By Louis Bayman
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A-List Dissent

This article is over 16 years, 1 months old
Review of 'Hollywood's New Radicalism', Ben Dickenson, IB Tauris £14.99
Issue 302

The crowd pauses at the luxury skyscraper, breaks through the glass facade and proceeds towards the wealthy inhabitants. A yuppie gulps, ‘We’re fucked,’ as the zombies approach and literally eat the rich. Land of the Dead came out after this book was written, but it fits the premise perfectly – that Hollywood is radicalising and using the imagery of Seattle and 15 February.

Hollywood’s New Radicalism appraises the politics of the last 25 years of US films – The Matrix is ‘confused’, Fight Club uses an anti-capitalist aesthetic but escapes commitment, Forrest Gump is a right wing evangelical. But, even when the ‘VH1-Rumsfeld connection’ of pro-Bush corporations has colonised film production, it is remarkable how much dissent is emerging. A-list films like American Beauty, Three Kings, Bulworth and Erin Brokovich criticise the family, military, government and corporations, while most strikingly, the tale of Communist actors Cradle Will Rock and the explosive Fahrenheit 9/11 have been subjects of protest themselves.

This militancy hasn’t come from nowhere – artists are taking part themselves. Who can forget Michael Moore’s Oscars speech on the outbreak of war, Sean Penn’s the following year, or Tim Robbins’s extraordinary tussle over free speech with the American Baseball Association? Under Reagan, big names risked the sack for speaking out, and the ‘Friends of Bill’ sidetracked a generation in the early Clinton years. But recently a whole host of stars have returned to protest, supporting Ralph Nader’s anti-corporate 2000 election bid and, most importantly of all, the riots that shut down the 1999 World Trade Organisation in Seattle. As well as providing an early victory for the anti-capitalist movement, this provided new material for Hollywood radicals to work from.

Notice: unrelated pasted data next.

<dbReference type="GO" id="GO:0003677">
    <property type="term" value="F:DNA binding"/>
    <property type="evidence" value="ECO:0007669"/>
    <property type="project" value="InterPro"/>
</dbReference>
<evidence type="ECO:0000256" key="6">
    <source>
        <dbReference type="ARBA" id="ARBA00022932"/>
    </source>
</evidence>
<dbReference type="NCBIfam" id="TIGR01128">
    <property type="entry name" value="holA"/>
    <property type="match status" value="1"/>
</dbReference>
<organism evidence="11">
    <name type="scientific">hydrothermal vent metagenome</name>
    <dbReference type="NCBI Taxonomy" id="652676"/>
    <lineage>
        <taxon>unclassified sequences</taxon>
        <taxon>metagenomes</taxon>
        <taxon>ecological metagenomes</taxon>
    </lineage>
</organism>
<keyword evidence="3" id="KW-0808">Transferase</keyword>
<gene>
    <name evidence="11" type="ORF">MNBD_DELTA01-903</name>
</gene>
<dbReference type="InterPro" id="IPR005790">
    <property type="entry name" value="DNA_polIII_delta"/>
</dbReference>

Yet although US politicians mould themselves on movie stars (Reagan and Schwarzenegger even cut out the middleman), celebrity politics have a central weakness. With Act Now to Stop War and End Racism, MoveOn and Artists United for a Win Without War among the celebrity-endorsed protest groups, one is left wondering how the government of a country so enthralled by stardom ever managed to wage war in Iraq. Because they are not linked to workers’ struggle, American celebrities flip between a formless ‘movement’ and their love/hate obsession with the Democrats. Dickenson asserts that the celebrities who backed Kerry were doing so without illusions, but the fact remains that the left are only now recovering from their mistaken strategy.

Even mainstream Hollywood provides an outlet for frustration as well as accommodation to society – The American Dream itself criticises bureaucracies and corporations, but the hero escapes by getting the girl and a nice house. Films, as creative products, never contain one simple ‘message’, and instead sustain contradictions. So in Ben Dickenson’s view, Wall Street was adopted by the very yuppies it parodied because it failed to offer a collective alternative, but one can also claim that anti-hero Gordon Gecko is the highly glamorised dynamo of the plot that aims to satirise him. While Naked Gun 2 is criticised for imperialism when Lieutenant Drebin beats up Saddam Hussein and Colonel Gaddafi, some of the laughter can also be seen to land on the US’s pretensions to ‘world policeman’.

Dickenson’s book gives an activist’s-eye view of the issues, with a wealth of interviews and a survey of reviews and articles. For anyone who has wanted Socialist Worker‘s film reviews to be lengthened into a 200-page book, this is just what you’ve been waiting for.

Ben Dickenson will speaking at Bookmarks on 15 December. Call 020 7637 1848 to reserve a free place.

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